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Mellman: Republicans could give away 2016

It’s way too early to say anything useful about the 2016 presidential election. But that’s not stopping anyone else, so I might as well chime in too. 

As long as we are discussing it, we might as well be honest: Nothing suggests 2016 will be easy for the Democratic nominee — nothing except the Republicans, that is. 

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History suggests voters prefer to give incumbents a second term, but prefer rotation after that. As I was fond of repeating in the run-up to 2012 (and the aftermath of 2004), since World War II, only one president has been denied a second partyterm: Jimmy Carter, in 1980. At the same time, only once in that period did voters grant a party a third consecutive term (George H.W. Bush in 1984, after two terms of Reagan). 

Obviously the 2016 Democratic nominee will be seeking that difficult-to-achieve third party term. Moreover, she or he will likely be doing so in a climate where other key drivers of electoral outcomes might not be pointing in particularly positive directions. 

An incumbent president’s approval rating is related to the support garnered by his putative successor. When Bush senior won that third GOP term, incumbent Ronald Reagan’s approval was at 60 percent. We have no way of knowing where President Obama will stand in the fall of 2016, but Reagan’s 60 percent approval is about 17 points higher that Obama’s current number. 

Economics is always a potent force in elections, as well. 1988 was a relatively strong year. Again, we can’t know what the circumstances will be in 2016, but it’s not hard to imagine a situation akin to our current level of real income growth, which remains far more anemic than it was in the late ’80s.

So while circumstances could improve materially by 2016, the environment is likely to be challenging. However, one thing working clearly in Democrats’ favor is the Republican field. 

Speculation in this realm too is wildly premature, but we can read a few tea leaves. 

New Jersey Gov. Chris Christie was probably the most electable potential GOP candidate, but since Bridgegate, he has fallen on hard times. From July 2013 through September, he led almost every GOP primary poll.  Since November he hasn’t led in one. 

Sen. Marco Rubio (R-Fla.) led before Christie, but his stand on immigration reform clearly alienated some of the party base. Turning his back on his own bill hardly enshrined him as a profile in courage, either.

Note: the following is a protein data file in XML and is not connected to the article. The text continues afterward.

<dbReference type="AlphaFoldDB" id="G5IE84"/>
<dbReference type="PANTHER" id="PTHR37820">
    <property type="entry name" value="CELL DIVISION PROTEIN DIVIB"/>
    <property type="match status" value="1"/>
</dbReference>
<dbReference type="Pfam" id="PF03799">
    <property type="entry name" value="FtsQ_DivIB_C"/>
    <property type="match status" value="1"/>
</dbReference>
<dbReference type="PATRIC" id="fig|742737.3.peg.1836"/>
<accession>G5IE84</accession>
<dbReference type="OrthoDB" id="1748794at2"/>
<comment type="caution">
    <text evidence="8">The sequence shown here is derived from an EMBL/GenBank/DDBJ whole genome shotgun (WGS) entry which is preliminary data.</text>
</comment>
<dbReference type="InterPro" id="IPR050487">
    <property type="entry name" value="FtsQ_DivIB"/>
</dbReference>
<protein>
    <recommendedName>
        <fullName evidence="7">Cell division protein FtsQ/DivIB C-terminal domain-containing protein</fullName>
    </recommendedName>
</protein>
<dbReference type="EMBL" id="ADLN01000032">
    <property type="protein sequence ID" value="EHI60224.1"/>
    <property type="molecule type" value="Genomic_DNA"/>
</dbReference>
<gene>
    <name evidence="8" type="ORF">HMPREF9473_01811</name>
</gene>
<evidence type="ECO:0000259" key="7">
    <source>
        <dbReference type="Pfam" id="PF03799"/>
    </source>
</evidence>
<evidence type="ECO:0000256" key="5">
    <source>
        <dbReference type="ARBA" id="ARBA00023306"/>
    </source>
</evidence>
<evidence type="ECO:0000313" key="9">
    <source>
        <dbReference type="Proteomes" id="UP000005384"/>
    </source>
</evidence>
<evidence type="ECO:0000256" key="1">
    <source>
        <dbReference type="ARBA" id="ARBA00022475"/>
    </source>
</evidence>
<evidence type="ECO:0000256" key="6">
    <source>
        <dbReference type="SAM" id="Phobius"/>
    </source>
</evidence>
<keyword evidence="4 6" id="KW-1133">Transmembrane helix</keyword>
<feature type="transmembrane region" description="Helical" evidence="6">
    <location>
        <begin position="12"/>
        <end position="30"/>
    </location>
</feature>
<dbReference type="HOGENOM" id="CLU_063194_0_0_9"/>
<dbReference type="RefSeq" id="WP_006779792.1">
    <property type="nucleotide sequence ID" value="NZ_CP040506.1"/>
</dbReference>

The current leaders on the GOP side are Kentucky Sen. Rand Paul and former Alabama Gov. Mike Huckabee — both of whom are eminently beatable. Huckabee has been around the block before with limited success, revealing very narrow appeal, though his Fox News show has likely put him back in contention. Huckabee clearly represents the socially conservative, evangelical wing of the GOP, a segment that holds great sway in the nominating process but has very limited appeal with an electorate where social liberalism is on the rise. It’s hard to imagine a candidate focused on gay-bashing and making abortion illegal gaining much traction with the 2016 electorate.  

Paul won the CPAC straw poll for the second year in a row, by a wide margin. Yet in the electorate at large, his unfavorables are higher than his favorables. His brand of extreme isolationism puts him at odds with most elements of his own party, let alone with independents and Democrats. Moreover, his close identification with the now very unpopular Tea Party will also make him an easy political target in a general election. 

So while Democrats might face difficult terrain heading into 2016, Republicans could well ride to their rescue by nominating an essentially unelectable candidate. 

It’s not the only way a Democrat can win, but it may be the easiest, and the most likely, route to victory. 

 

Mellman is president of The Mellman Group and has worked for Democratic candidates and causes since 1982. Current clients include the majority leader of the Senate and the Democratic whip in the House.